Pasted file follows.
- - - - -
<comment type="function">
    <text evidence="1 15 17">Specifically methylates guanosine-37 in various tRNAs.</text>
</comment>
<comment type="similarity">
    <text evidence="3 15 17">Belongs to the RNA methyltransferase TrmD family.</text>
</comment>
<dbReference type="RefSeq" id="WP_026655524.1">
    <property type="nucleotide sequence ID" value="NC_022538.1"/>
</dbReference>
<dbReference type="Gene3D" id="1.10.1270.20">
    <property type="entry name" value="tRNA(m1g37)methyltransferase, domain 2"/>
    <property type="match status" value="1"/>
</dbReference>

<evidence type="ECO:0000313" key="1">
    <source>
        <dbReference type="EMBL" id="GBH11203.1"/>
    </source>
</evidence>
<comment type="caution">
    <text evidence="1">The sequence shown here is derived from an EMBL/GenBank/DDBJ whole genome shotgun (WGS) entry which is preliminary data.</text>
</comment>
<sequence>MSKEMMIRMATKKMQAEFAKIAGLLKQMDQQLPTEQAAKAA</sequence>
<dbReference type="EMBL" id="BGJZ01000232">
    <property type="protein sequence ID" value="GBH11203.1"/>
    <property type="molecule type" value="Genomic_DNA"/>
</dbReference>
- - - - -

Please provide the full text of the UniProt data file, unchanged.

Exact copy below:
<comment type="function">
    <text evidence="1 15 17">Specifically methylates guanosine-37 in various tRNAs.</text>
</comment>
<comment type="similarity">
    <text evidence="3 15 17">Belongs to the RNA methyltransferase TrmD family.</text>
</comment>
<dbReference type="RefSeq" id="WP_026655524.1">
    <property type="nucleotide sequence ID" value="NC_022538.1"/>
</dbReference>
<dbReference type="Gene3D" id="1.10.1270.20">
    <property type="entry name" value="tRNA(m1g37)methyltransferase, domain 2"/>
    <property type="match status" value="1"/>
</dbReference>

<evidence type="ECO:0000313" key="1">
    <source>
        <dbReference type="EMBL" id="GBH11203.1"/>
    </source>
</evidence>
<comment type="caution">
    <text evidence="1">The sequence shown here is derived from an EMBL/GenBank/DDBJ whole genome shotgun (WGS) entry which is preliminary data.</text>
</comment>
<sequence>MSKEMMIRMATKKMQAEFAKIAGLLKQMDQQLPTEQAAKAA</sequence>
<dbReference type="EMBL" id="BGJZ01000232">
    <property type="protein sequence ID" value="GBH11203.1"/>
    <property type="molecule type" value="Genomic_DNA"/>
</dbReference>